While Island County historically has had high voter turnout, those who voted in the county were unusually attentive and involved in the mid-term election this year. Nearly 76 percent of registered voters cast a ballot. Normally the number is around 60 percent.
That’s something to be proud of.
And the candidates, those who won and lost, should also feel good that they took part in the election process on a grassroots level, which is the foundation of democracy.
With so many people voting, it’s hard to argue that a “blue wave” of Democratic voters ruled the day in Island County, though national politics and events likely had an impact.
People are paying attention. On Whidbey Island, it was all about state and county races. People crowded into a long series of voter forums prior to the election to hear from candidates for county commissioner, sheriff and state representative.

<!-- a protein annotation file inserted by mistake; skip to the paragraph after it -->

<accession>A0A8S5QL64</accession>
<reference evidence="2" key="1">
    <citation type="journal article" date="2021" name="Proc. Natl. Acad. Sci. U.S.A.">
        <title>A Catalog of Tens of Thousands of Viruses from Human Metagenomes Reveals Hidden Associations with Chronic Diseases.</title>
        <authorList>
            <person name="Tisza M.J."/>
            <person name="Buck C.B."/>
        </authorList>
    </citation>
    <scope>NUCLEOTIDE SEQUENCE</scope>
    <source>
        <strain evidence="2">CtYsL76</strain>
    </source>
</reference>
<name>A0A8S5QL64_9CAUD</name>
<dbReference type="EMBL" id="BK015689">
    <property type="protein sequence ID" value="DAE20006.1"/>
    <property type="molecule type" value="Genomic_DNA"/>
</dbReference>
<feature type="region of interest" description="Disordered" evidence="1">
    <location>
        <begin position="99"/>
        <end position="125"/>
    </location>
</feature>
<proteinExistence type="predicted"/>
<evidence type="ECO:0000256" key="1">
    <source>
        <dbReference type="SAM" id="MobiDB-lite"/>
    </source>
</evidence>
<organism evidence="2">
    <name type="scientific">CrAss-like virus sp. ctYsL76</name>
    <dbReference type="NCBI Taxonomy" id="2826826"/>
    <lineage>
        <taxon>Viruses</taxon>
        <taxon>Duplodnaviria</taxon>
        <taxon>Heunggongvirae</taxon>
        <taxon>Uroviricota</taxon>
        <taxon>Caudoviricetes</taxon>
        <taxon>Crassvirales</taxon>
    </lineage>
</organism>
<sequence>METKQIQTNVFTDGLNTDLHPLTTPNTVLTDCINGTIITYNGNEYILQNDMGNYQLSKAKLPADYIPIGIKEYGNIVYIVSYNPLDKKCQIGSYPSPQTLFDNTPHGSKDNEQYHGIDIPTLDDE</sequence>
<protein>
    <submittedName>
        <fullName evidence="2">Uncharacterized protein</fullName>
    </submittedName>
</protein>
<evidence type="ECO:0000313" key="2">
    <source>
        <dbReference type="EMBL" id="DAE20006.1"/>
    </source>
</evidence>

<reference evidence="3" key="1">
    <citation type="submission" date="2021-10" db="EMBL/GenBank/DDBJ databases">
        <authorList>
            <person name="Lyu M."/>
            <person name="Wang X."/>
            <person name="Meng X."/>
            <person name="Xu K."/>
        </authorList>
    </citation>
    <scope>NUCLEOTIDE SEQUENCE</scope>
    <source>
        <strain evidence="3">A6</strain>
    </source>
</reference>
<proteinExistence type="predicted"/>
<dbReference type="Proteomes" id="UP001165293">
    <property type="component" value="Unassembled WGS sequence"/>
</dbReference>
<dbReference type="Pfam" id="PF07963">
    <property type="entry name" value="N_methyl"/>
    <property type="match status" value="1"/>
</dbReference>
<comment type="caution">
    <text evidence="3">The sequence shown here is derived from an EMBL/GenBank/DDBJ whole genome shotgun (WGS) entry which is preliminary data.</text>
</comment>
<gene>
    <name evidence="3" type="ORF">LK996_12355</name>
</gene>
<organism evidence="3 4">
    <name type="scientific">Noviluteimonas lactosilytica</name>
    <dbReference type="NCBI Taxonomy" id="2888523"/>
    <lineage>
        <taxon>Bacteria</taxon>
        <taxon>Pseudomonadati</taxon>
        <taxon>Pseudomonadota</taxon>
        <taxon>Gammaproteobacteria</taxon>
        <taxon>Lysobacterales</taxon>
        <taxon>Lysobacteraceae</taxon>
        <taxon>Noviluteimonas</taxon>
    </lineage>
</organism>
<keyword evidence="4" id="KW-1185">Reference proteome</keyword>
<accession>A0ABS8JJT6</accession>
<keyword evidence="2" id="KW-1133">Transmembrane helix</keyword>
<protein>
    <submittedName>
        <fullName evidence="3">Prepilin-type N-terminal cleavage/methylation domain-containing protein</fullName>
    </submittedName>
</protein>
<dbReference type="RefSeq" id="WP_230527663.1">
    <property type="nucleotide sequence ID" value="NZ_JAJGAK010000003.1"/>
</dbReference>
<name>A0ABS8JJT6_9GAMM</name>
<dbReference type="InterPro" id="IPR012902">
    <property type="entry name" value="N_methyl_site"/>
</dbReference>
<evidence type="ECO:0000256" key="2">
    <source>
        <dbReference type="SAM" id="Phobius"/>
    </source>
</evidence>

Some of the results were surprising.
The race between Republican state Rep. Dave Hayes and Democrat Dave Paul was too close to call until late last week, when Hayes conceded when the vote count showed Paul with an insurmountable lead.
Island County voters supported Initiative 1639, a controversial gun control measure, by a yes vote of nearly 56 percent. Even a few precincts in conservative Oak Harbor went in favor of the initiative.
Contrary to some social media claims, the initiative’s passage doesn’t mean people under 21 will have to give up their deer rifles. The prohibition is only on so-called assault rifles, though defining one is a tricky question that may end up in court — along with the rest of the initiative.
In addition, 56 percent of the voters in the county were in favor of Initiative 940, which is also a controversial measure. It’s about police training and criminal liability in cases of deadly force. It changes the law that made it virtually impossible to convict a police officer of killing someone, no matter the situation.
The initiative passed in the state with nearly 60 percent of the vote.
Hopefully voters will continue paying attention as the candidates become elected officials and start making decisions that affect us all.